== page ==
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Reversals, Part 3

Two lava flows and their magnetic directions

Categories
Blog Orientation

Reversals, Part 2

I’m finally getting back to the blog after about a week of frantic magnetometry (we discovered a bug in our magnetometer software, because of which we had to measure lots of stuff all over again!) and report-writing. Here is another in my reverse-color series on magnetic reversals.

Why do we call them magnetic reversals? Because the way some lavas are magnetized, Earth's magnetic NORTH pole would have had to be where the SOUTH pole currently is.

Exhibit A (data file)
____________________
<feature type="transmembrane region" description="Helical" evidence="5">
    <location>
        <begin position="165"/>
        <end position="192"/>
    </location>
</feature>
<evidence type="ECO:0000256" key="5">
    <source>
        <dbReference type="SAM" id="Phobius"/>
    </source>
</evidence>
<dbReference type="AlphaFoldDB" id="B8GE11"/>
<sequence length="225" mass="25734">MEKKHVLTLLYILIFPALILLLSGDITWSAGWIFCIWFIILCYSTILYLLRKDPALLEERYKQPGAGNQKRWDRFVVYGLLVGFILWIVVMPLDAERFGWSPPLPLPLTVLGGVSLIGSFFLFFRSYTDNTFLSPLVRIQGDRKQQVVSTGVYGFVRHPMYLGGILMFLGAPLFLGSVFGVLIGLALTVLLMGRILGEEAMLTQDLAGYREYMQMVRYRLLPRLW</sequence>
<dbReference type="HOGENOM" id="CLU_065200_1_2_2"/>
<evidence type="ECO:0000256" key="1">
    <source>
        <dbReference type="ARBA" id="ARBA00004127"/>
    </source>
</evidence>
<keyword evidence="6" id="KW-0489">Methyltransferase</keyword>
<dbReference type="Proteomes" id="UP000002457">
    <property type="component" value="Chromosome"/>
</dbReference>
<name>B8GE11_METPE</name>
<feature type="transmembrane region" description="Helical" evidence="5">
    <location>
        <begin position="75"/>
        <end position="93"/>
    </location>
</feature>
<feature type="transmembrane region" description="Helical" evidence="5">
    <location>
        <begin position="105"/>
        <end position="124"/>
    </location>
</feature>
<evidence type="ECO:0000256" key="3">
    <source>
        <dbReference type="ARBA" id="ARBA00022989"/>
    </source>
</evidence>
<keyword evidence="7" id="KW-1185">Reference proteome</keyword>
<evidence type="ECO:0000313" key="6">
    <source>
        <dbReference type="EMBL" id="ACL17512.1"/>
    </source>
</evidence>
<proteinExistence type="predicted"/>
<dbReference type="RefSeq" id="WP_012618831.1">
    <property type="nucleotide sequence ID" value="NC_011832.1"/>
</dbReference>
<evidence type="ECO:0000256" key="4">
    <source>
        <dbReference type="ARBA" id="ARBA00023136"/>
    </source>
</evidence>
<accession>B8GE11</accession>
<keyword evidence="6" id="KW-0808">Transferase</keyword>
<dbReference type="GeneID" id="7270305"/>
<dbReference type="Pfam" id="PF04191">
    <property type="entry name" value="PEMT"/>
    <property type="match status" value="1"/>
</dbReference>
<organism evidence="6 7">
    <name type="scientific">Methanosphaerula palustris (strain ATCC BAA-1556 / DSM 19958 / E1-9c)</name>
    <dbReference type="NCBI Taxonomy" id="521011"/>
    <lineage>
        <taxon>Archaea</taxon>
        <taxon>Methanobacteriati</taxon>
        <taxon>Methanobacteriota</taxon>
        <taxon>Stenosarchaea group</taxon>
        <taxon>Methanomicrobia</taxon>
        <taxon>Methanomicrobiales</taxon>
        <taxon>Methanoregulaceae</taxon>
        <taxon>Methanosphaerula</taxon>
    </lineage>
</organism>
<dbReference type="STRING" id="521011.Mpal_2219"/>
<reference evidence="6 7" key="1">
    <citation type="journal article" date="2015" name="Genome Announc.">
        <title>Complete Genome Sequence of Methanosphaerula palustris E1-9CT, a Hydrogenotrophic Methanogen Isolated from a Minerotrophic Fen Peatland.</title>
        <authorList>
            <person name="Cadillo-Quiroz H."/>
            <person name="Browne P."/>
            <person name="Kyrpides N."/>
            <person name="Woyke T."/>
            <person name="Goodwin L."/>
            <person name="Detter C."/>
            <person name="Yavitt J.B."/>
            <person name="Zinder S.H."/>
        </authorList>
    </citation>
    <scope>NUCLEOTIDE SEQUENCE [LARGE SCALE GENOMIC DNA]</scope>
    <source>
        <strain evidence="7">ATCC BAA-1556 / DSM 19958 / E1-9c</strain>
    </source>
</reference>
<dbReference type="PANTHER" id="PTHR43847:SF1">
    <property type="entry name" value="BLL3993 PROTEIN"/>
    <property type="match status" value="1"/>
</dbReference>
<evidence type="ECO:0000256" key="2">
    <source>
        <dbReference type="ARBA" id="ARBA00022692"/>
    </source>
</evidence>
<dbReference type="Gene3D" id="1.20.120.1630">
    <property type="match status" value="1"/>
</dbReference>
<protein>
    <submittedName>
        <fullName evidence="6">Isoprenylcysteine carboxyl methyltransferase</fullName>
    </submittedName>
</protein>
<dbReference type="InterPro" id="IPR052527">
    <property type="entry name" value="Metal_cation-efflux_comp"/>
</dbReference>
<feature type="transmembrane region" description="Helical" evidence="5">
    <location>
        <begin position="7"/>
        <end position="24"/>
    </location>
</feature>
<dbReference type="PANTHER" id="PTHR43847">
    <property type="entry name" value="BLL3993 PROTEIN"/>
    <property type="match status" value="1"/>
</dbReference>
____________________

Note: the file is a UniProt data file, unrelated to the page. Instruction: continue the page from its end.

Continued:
Categories
Blog Orientation

Basics of Magnetism 4: Reversals Part 1

Earth has a magnetic field, which is what keeps your compass lined up with the North Pole [1]. The Earth’s outer core generates that┬ámagnetic field. You may have heard before that Earth’s magnetic field has, in the past, switched its North and South Poles. This is true, and kind of amazing and mysterious, but useful at the same time. This is the first in a series of picture-posts – not quite comics –┬áthat discusses magnetic reversals, and why and how we use them. I owe Maxwell Brown for this one.

A picture of a volcano with a Roman temple on top, and a story about building stones and magnetism

 


[1] Previous relevant posts are under the paleomagnetism tag.